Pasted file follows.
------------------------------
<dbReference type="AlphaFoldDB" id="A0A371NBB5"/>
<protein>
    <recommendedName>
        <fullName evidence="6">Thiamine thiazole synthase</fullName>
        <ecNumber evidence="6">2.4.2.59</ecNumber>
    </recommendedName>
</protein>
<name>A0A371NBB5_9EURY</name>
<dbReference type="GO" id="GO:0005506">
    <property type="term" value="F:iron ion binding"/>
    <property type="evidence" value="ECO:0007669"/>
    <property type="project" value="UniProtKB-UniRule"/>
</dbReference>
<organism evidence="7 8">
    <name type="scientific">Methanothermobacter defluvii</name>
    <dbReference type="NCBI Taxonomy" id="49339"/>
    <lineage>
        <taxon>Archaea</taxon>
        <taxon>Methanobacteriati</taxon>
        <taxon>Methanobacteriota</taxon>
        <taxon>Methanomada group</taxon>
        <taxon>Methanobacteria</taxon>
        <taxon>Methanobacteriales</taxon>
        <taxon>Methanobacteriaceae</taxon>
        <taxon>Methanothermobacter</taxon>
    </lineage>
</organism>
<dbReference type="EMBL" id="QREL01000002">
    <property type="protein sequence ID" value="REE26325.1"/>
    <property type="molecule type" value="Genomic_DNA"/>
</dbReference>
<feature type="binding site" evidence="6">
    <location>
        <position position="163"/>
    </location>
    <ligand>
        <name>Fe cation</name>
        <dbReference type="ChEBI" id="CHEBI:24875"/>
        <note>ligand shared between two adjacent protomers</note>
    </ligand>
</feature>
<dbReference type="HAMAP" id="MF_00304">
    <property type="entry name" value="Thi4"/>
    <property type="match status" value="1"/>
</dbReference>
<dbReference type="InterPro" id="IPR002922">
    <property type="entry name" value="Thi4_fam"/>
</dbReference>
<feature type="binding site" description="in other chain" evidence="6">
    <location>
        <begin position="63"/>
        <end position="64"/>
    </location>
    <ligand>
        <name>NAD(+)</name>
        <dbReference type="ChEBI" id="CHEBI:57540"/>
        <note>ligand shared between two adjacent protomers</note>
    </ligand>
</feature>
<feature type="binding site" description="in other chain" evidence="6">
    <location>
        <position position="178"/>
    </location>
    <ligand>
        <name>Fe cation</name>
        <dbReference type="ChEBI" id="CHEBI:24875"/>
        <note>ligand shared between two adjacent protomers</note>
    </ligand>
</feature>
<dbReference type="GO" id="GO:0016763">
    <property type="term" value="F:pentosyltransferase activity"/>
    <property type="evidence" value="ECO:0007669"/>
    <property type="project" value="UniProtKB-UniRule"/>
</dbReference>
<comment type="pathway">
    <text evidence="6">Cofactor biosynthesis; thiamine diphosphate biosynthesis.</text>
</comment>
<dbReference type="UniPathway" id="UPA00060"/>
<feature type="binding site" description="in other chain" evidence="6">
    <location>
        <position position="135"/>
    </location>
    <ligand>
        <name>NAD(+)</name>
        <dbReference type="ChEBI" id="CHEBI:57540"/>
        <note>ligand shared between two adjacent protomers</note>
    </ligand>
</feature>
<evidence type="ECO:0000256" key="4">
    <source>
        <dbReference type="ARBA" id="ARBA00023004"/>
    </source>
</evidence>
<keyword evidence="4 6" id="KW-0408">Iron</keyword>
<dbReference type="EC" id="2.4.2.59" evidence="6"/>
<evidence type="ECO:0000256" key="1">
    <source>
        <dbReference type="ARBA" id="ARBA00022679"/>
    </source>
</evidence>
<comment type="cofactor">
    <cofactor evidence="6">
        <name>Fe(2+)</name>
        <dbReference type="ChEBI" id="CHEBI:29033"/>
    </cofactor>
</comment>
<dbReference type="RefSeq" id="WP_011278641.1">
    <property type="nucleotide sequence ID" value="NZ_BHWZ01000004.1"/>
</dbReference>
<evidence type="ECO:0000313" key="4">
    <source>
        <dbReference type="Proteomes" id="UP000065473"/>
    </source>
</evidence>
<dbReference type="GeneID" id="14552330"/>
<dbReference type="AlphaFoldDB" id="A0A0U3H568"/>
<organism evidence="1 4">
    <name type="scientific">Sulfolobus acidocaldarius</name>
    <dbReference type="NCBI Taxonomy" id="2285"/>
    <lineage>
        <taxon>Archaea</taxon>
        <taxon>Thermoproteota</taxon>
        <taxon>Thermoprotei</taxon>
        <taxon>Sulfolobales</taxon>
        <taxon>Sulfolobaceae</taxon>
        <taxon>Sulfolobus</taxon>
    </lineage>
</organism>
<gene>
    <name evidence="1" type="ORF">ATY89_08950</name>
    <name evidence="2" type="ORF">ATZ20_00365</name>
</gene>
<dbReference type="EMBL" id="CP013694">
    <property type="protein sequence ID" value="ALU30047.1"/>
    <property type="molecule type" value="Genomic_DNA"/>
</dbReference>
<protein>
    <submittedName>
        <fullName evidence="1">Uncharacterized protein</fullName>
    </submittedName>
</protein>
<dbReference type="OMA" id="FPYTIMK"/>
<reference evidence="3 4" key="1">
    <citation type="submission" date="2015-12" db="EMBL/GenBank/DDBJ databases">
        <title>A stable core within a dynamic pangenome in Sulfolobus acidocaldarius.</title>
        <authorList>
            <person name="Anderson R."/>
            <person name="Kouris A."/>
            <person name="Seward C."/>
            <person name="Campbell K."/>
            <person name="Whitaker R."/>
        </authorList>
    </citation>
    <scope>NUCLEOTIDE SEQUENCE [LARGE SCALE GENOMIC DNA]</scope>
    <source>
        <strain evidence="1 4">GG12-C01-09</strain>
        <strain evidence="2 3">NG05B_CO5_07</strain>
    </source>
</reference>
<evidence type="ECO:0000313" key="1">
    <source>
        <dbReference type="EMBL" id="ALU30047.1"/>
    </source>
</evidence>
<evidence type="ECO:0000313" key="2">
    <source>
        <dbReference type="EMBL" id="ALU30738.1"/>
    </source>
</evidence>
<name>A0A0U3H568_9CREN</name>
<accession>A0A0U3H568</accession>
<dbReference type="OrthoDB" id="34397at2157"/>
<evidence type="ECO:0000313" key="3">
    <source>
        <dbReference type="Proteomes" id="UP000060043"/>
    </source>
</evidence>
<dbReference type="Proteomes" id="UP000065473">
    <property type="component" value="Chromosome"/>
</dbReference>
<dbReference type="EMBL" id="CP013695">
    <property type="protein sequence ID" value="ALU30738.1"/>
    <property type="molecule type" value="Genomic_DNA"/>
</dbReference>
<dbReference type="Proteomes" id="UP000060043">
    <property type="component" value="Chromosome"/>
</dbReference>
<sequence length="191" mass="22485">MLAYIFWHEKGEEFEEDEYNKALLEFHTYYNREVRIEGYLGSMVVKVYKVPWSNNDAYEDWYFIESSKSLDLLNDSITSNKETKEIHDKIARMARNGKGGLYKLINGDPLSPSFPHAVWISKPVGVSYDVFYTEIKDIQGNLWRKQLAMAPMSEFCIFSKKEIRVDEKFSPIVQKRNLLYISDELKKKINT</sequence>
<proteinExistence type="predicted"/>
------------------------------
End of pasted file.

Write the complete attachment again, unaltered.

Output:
<dbReference type="AlphaFoldDB" id="A0A371NBB5"/>
<protein>
    <recommendedName>
        <fullName evidence="6">Thiamine thiazole synthase</fullName>
        <ecNumber evidence="6">2.4.2.59</ecNumber>
    </recommendedName>
</protein>
<name>A0A371NBB5_9EURY</name>
<dbReference type="GO" id="GO:0005506">
    <property type="term" value="F:iron ion binding"/>
    <property type="evidence" value="ECO:0007669"/>
    <property type="project" value="UniProtKB-UniRule"/>
</dbReference>
<organism evidence="7 8">
    <name type="scientific">Methanothermobacter defluvii</name>
    <dbReference type="NCBI Taxonomy" id="49339"/>
    <lineage>
        <taxon>Archaea</taxon>
        <taxon>Methanobacteriati</taxon>
        <taxon>Methanobacteriota</taxon>
        <taxon>Methanomada group</taxon>
        <taxon>Methanobacteria</taxon>
        <taxon>Methanobacteriales</taxon>
        <taxon>Methanobacteriaceae</taxon>
        <taxon>Methanothermobacter</taxon>
    </lineage>
</organism>
<dbReference type="EMBL" id="QREL01000002">
    <property type="protein sequence ID" value="REE26325.1"/>
    <property type="molecule type" value="Genomic_DNA"/>
</dbReference>
<feature type="binding site" evidence="6">
    <location>
        <position position="163"/>
    </location>
    <ligand>
        <name>Fe cation</name>
        <dbReference type="ChEBI" id="CHEBI:24875"/>
        <note>ligand shared between two adjacent protomers</note>
    </ligand>
</feature>
<dbReference type="HAMAP" id="MF_00304">
    <property type="entry name" value="Thi4"/>
    <property type="match status" value="1"/>
</dbReference>
<dbReference type="InterPro" id="IPR002922">
    <property type="entry name" value="Thi4_fam"/>
</dbReference>
<feature type="binding site" description="in other chain" evidence="6">
    <location>
        <begin position="63"/>
        <end position="64"/>
    </location>
    <ligand>
        <name>NAD(+)</name>
        <dbReference type="ChEBI" id="CHEBI:57540"/>
        <note>ligand shared between two adjacent protomers</note>
    </ligand>
</feature>
<feature type="binding site" description="in other chain" evidence="6">
    <location>
        <position position="178"/>
    </location>
    <ligand>
        <name>Fe cation</name>
        <dbReference type="ChEBI" id="CHEBI:24875"/>
        <note>ligand shared between two adjacent protomers</note>
    </ligand>
</feature>
<dbReference type="GO" id="GO:0016763">
    <property type="term" value="F:pentosyltransferase activity"/>
    <property type="evidence" value="ECO:0007669"/>
    <property type="project" value="UniProtKB-UniRule"/>
</dbReference>
<comment type="pathway">
    <text evidence="6">Cofactor biosynthesis; thiamine diphosphate biosynthesis.</text>
</comment>
<dbReference type="UniPathway" id="UPA00060"/>
<feature type="binding site" description="in other chain" evidence="6">
    <location>
        <position position="135"/>
    </location>
    <ligand>
        <name>NAD(+)</name>
        <dbReference type="ChEBI" id="CHEBI:57540"/>
        <note>ligand shared between two adjacent protomers</note>
    </ligand>
</feature>
<evidence type="ECO:0000256" key="4">
    <source>
        <dbReference type="ARBA" id="ARBA00023004"/>
    </source>
</evidence>
<keyword evidence="4 6" id="KW-0408">Iron</keyword>
<dbReference type="EC" id="2.4.2.59" evidence="6"/>
<evidence type="ECO:0000256" key="1">
    <source>
        <dbReference type="ARBA" id="ARBA00022679"/>
    </source>
</evidence>
<comment type="cofactor">
    <cofactor evidence="6">
        <name>Fe(2+)</name>
        <dbReference type="ChEBI" id="CHEBI:29033"/>
    </cofactor>
</comment>
<dbReference type="RefSeq" id="WP_011278641.1">
    <property type="nucleotide sequence ID" value="NZ_BHWZ01000004.1"/>
</dbReference>
<evidence type="ECO:0000313" key="4">
    <source>
        <dbReference type="Proteomes" id="UP000065473"/>
    </source>
</evidence>
<dbReference type="GeneID" id="14552330"/>
<dbReference type="AlphaFoldDB" id="A0A0U3H568"/>
<organism evidence="1 4">
    <name type="scientific">Sulfolobus acidocaldarius</name>
    <dbReference type="NCBI Taxonomy" id="2285"/>
    <lineage>
        <taxon>Archaea</taxon>
        <taxon>Thermoproteota</taxon>
        <taxon>Thermoprotei</taxon>
        <taxon>Sulfolobales</taxon>
        <taxon>Sulfolobaceae</taxon>
        <taxon>Sulfolobus</taxon>
    </lineage>
</organism>
<gene>
    <name evidence="1" type="ORF">ATY89_08950</name>
    <name evidence="2" type="ORF">ATZ20_00365</name>
</gene>
<dbReference type="EMBL" id="CP013694">
    <property type="protein sequence ID" value="ALU30047.1"/>
    <property type="molecule type" value="Genomic_DNA"/>
</dbReference>
<protein>
    <submittedName>
        <fullName evidence="1">Uncharacterized protein</fullName>
    </submittedName>
</protein>
<dbReference type="OMA" id="FPYTIMK"/>
<reference evidence="3 4" key="1">
    <citation type="submission" date="2015-12" db="EMBL/GenBank/DDBJ databases">
        <title>A stable core within a dynamic pangenome in Sulfolobus acidocaldarius.</title>
        <authorList>
            <person name="Anderson R."/>
            <person name="Kouris A."/>
            <person name="Seward C."/>
            <person name="Campbell K."/>
            <person name="Whitaker R."/>
        </authorList>
    </citation>
    <scope>NUCLEOTIDE SEQUENCE [LARGE SCALE GENOMIC DNA]</scope>
    <source>
        <strain evidence="1 4">GG12-C01-09</strain>
        <strain evidence="2 3">NG05B_CO5_07</strain>
    </source>
</reference>
<evidence type="ECO:0000313" key="1">
    <source>
        <dbReference type="EMBL" id="ALU30047.1"/>
    </source>
</evidence>
<evidence type="ECO:0000313" key="2">
    <source>
        <dbReference type="EMBL" id="ALU30738.1"/>
    </source>
</evidence>
<name>A0A0U3H568_9CREN</name>
<accession>A0A0U3H568</accession>
<dbReference type="OrthoDB" id="34397at2157"/>
<evidence type="ECO:0000313" key="3">
    <source>
        <dbReference type="Proteomes" id="UP000060043"/>
    </source>
</evidence>
<dbReference type="Proteomes" id="UP000065473">
    <property type="component" value="Chromosome"/>
</dbReference>
<dbReference type="EMBL" id="CP013695">
    <property type="protein sequence ID" value="ALU30738.1"/>
    <property type="molecule type" value="Genomic_DNA"/>
</dbReference>
<dbReference type="Proteomes" id="UP000060043">
    <property type="component" value="Chromosome"/>
</dbReference>
<sequence length="191" mass="22485">MLAYIFWHEKGEEFEEDEYNKALLEFHTYYNREVRIEGYLGSMVVKVYKVPWSNNDAYEDWYFIESSKSLDLLNDSITSNKETKEIHDKIARMARNGKGGLYKLINGDPLSPSFPHAVWISKPVGVSYDVFYTEIKDIQGNLWRKQLAMAPMSEFCIFSKKEIRVDEKFSPIVQKRNLLYISDELKKKINT</sequence>
<proteinExistence type="predicted"/>